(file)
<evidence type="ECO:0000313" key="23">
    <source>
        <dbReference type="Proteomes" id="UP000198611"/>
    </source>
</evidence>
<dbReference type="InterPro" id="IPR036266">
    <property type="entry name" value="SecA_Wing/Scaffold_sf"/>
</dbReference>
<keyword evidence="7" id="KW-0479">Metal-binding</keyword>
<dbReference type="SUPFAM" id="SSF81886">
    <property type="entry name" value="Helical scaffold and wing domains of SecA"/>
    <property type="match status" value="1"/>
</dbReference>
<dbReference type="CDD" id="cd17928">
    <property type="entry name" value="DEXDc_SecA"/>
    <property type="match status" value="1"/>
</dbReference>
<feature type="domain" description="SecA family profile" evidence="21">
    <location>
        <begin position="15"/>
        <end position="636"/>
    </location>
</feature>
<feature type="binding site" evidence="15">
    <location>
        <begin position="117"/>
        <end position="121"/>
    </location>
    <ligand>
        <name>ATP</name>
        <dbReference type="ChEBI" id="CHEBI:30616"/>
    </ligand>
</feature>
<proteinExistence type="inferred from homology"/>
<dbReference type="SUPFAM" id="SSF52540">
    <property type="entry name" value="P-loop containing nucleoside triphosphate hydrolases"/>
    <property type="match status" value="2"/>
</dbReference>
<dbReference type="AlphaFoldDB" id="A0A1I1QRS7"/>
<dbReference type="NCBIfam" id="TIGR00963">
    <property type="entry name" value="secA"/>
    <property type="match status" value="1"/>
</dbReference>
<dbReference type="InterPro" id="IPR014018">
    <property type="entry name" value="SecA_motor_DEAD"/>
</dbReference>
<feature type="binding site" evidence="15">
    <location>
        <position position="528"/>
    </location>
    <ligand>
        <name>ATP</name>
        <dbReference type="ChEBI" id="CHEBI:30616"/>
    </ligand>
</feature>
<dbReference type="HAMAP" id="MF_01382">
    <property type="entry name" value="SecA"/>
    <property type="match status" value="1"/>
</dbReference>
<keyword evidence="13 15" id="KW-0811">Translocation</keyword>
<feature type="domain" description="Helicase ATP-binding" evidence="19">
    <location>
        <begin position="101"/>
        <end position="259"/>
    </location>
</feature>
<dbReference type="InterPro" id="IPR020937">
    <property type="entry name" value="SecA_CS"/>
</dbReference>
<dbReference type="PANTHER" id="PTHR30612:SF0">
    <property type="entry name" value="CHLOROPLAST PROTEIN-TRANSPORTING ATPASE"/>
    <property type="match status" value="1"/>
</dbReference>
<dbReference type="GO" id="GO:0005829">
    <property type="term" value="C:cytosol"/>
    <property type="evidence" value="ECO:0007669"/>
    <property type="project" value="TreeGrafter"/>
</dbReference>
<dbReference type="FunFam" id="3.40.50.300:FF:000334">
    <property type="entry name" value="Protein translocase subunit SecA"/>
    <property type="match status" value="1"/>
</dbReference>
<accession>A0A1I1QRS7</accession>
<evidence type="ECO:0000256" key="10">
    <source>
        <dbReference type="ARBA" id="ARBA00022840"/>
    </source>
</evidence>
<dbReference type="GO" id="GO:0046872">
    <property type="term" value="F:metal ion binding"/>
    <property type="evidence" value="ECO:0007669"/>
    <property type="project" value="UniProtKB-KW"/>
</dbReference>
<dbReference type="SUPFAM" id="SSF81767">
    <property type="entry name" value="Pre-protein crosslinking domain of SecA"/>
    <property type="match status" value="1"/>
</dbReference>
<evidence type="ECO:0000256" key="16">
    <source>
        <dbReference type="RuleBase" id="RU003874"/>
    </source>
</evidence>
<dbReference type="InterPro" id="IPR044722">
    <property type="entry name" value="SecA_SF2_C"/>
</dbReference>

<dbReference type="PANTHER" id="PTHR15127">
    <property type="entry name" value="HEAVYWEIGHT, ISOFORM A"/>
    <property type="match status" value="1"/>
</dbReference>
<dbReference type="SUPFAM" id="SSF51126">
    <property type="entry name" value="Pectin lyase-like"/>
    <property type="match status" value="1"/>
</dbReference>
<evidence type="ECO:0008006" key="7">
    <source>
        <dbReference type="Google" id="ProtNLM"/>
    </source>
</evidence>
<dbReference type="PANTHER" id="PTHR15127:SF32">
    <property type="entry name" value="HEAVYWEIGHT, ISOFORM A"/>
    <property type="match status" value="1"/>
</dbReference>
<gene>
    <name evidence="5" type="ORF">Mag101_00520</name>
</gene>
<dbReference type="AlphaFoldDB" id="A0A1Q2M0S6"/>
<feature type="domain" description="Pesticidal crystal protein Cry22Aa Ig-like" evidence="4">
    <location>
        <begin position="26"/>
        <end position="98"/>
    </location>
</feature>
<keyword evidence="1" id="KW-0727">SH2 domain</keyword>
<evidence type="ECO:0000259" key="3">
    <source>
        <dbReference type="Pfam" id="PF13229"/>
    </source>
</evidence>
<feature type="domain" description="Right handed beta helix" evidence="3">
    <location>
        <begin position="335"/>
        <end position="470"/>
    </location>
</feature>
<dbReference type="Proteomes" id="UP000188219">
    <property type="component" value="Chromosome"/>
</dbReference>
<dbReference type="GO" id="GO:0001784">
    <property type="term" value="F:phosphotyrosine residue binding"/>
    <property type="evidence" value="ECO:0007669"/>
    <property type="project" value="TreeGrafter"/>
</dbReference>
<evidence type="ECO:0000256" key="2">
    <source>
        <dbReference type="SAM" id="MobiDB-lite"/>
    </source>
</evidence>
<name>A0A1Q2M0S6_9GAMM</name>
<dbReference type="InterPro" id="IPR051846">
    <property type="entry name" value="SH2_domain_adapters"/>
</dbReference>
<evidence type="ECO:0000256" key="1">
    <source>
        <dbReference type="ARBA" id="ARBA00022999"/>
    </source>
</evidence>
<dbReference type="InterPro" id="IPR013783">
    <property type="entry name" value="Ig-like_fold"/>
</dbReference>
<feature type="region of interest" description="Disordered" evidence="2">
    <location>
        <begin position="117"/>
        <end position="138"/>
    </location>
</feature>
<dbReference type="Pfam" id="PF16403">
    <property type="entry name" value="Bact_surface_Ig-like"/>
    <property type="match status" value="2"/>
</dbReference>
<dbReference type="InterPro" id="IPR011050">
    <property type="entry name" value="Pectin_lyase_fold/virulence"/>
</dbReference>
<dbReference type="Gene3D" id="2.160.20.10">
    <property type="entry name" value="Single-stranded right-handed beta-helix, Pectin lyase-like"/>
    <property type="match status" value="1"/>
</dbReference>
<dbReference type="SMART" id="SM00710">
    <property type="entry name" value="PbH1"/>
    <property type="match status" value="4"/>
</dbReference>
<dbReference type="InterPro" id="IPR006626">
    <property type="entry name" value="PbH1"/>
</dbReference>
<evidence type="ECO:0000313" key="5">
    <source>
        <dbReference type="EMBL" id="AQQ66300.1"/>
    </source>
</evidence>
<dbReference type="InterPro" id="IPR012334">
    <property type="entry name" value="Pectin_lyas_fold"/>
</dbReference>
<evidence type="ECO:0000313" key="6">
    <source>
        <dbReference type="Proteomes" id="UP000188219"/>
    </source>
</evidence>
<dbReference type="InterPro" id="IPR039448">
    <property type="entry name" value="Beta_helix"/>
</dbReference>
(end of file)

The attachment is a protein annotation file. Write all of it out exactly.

<evidence type="ECO:0000313" key="23">
    <source>
        <dbReference type="Proteomes" id="UP000198611"/>
    </source>
</evidence>
<dbReference type="InterPro" id="IPR036266">
    <property type="entry name" value="SecA_Wing/Scaffold_sf"/>
</dbReference>
<keyword evidence="7" id="KW-0479">Metal-binding</keyword>
<dbReference type="SUPFAM" id="SSF81886">
    <property type="entry name" value="Helical scaffold and wing domains of SecA"/>
    <property type="match status" value="1"/>
</dbReference>
<dbReference type="CDD" id="cd17928">
    <property type="entry name" value="DEXDc_SecA"/>
    <property type="match status" value="1"/>
</dbReference>
<feature type="domain" description="SecA family profile" evidence="21">
    <location>
        <begin position="15"/>
        <end position="636"/>
    </location>
</feature>
<feature type="binding site" evidence="15">
    <location>
        <begin position="117"/>
        <end position="121"/>
    </location>
    <ligand>
        <name>ATP</name>
        <dbReference type="ChEBI" id="CHEBI:30616"/>
    </ligand>
</feature>
<proteinExistence type="inferred from homology"/>
<dbReference type="SUPFAM" id="SSF52540">
    <property type="entry name" value="P-loop containing nucleoside triphosphate hydrolases"/>
    <property type="match status" value="2"/>
</dbReference>
<dbReference type="AlphaFoldDB" id="A0A1I1QRS7"/>
<dbReference type="NCBIfam" id="TIGR00963">
    <property type="entry name" value="secA"/>
    <property type="match status" value="1"/>
</dbReference>
<dbReference type="InterPro" id="IPR014018">
    <property type="entry name" value="SecA_motor_DEAD"/>
</dbReference>
<feature type="binding site" evidence="15">
    <location>
        <position position="528"/>
    </location>
    <ligand>
        <name>ATP</name>
        <dbReference type="ChEBI" id="CHEBI:30616"/>
    </ligand>
</feature>
<dbReference type="HAMAP" id="MF_01382">
    <property type="entry name" value="SecA"/>
    <property type="match status" value="1"/>
</dbReference>
<keyword evidence="13 15" id="KW-0811">Translocation</keyword>
<feature type="domain" description="Helicase ATP-binding" evidence="19">
    <location>
        <begin position="101"/>
        <end position="259"/>
    </location>
</feature>
<dbReference type="InterPro" id="IPR020937">
    <property type="entry name" value="SecA_CS"/>
</dbReference>
<dbReference type="PANTHER" id="PTHR30612:SF0">
    <property type="entry name" value="CHLOROPLAST PROTEIN-TRANSPORTING ATPASE"/>
    <property type="match status" value="1"/>
</dbReference>
<dbReference type="GO" id="GO:0005829">
    <property type="term" value="C:cytosol"/>
    <property type="evidence" value="ECO:0007669"/>
    <property type="project" value="TreeGrafter"/>
</dbReference>
<dbReference type="FunFam" id="3.40.50.300:FF:000334">
    <property type="entry name" value="Protein translocase subunit SecA"/>
    <property type="match status" value="1"/>
</dbReference>
<accession>A0A1I1QRS7</accession>
<evidence type="ECO:0000256" key="10">
    <source>
        <dbReference type="ARBA" id="ARBA00022840"/>
    </source>
</evidence>
<dbReference type="GO" id="GO:0046872">
    <property type="term" value="F:metal ion binding"/>
    <property type="evidence" value="ECO:0007669"/>
    <property type="project" value="UniProtKB-KW"/>
</dbReference>
<dbReference type="SUPFAM" id="SSF81767">
    <property type="entry name" value="Pre-protein crosslinking domain of SecA"/>
    <property type="match status" value="1"/>
</dbReference>
<evidence type="ECO:0000256" key="16">
    <source>
        <dbReference type="RuleBase" id="RU003874"/>
    </source>
</evidence>
<dbReference type="InterPro" id="IPR044722">
    <property type="entry name" value="SecA_SF2_C"/>
</dbReference>

<dbReference type="PANTHER" id="PTHR15127">
    <property type="entry name" value="HEAVYWEIGHT, ISOFORM A"/>
    <property type="match status" value="1"/>
</dbReference>
<dbReference type="SUPFAM" id="SSF51126">
    <property type="entry name" value="Pectin lyase-like"/>
    <property type="match status" value="1"/>
</dbReference>
<evidence type="ECO:0008006" key="7">
    <source>
        <dbReference type="Google" id="ProtNLM"/>
    </source>
</evidence>
<dbReference type="PANTHER" id="PTHR15127:SF32">
    <property type="entry name" value="HEAVYWEIGHT, ISOFORM A"/>
    <property type="match status" value="1"/>
</dbReference>
<gene>
    <name evidence="5" type="ORF">Mag101_00520</name>
</gene>
<dbReference type="AlphaFoldDB" id="A0A1Q2M0S6"/>
<feature type="domain" description="Pesticidal crystal protein Cry22Aa Ig-like" evidence="4">
    <location>
        <begin position="26"/>
        <end position="98"/>
    </location>
</feature>
<keyword evidence="1" id="KW-0727">SH2 domain</keyword>
<evidence type="ECO:0000259" key="3">
    <source>
        <dbReference type="Pfam" id="PF13229"/>
    </source>
</evidence>
<feature type="domain" description="Right handed beta helix" evidence="3">
    <location>
        <begin position="335"/>
        <end position="470"/>
    </location>
</feature>
<dbReference type="Proteomes" id="UP000188219">
    <property type="component" value="Chromosome"/>
</dbReference>
<dbReference type="GO" id="GO:0001784">
    <property type="term" value="F:phosphotyrosine residue binding"/>
    <property type="evidence" value="ECO:0007669"/>
    <property type="project" value="TreeGrafter"/>
</dbReference>
<evidence type="ECO:0000256" key="2">
    <source>
        <dbReference type="SAM" id="MobiDB-lite"/>
    </source>
</evidence>
<name>A0A1Q2M0S6_9GAMM</name>
<dbReference type="InterPro" id="IPR051846">
    <property type="entry name" value="SH2_domain_adapters"/>
</dbReference>
<evidence type="ECO:0000256" key="1">
    <source>
        <dbReference type="ARBA" id="ARBA00022999"/>
    </source>
</evidence>
<dbReference type="InterPro" id="IPR013783">
    <property type="entry name" value="Ig-like_fold"/>
</dbReference>
<feature type="region of interest" description="Disordered" evidence="2">
    <location>
        <begin position="117"/>
        <end position="138"/>
    </location>
</feature>
<dbReference type="Pfam" id="PF16403">
    <property type="entry name" value="Bact_surface_Ig-like"/>
    <property type="match status" value="2"/>
</dbReference>
<dbReference type="InterPro" id="IPR011050">
    <property type="entry name" value="Pectin_lyase_fold/virulence"/>
</dbReference>
<dbReference type="Gene3D" id="2.160.20.10">
    <property type="entry name" value="Single-stranded right-handed beta-helix, Pectin lyase-like"/>
    <property type="match status" value="1"/>
</dbReference>
<dbReference type="SMART" id="SM00710">
    <property type="entry name" value="PbH1"/>
    <property type="match status" value="4"/>
</dbReference>
<dbReference type="InterPro" id="IPR006626">
    <property type="entry name" value="PbH1"/>
</dbReference>
<evidence type="ECO:0000313" key="5">
    <source>
        <dbReference type="EMBL" id="AQQ66300.1"/>
    </source>
</evidence>
<dbReference type="InterPro" id="IPR012334">
    <property type="entry name" value="Pectin_lyas_fold"/>
</dbReference>
<evidence type="ECO:0000313" key="6">
    <source>
        <dbReference type="Proteomes" id="UP000188219"/>
    </source>
</evidence>
<dbReference type="InterPro" id="IPR039448">
    <property type="entry name" value="Beta_helix"/>
</dbReference>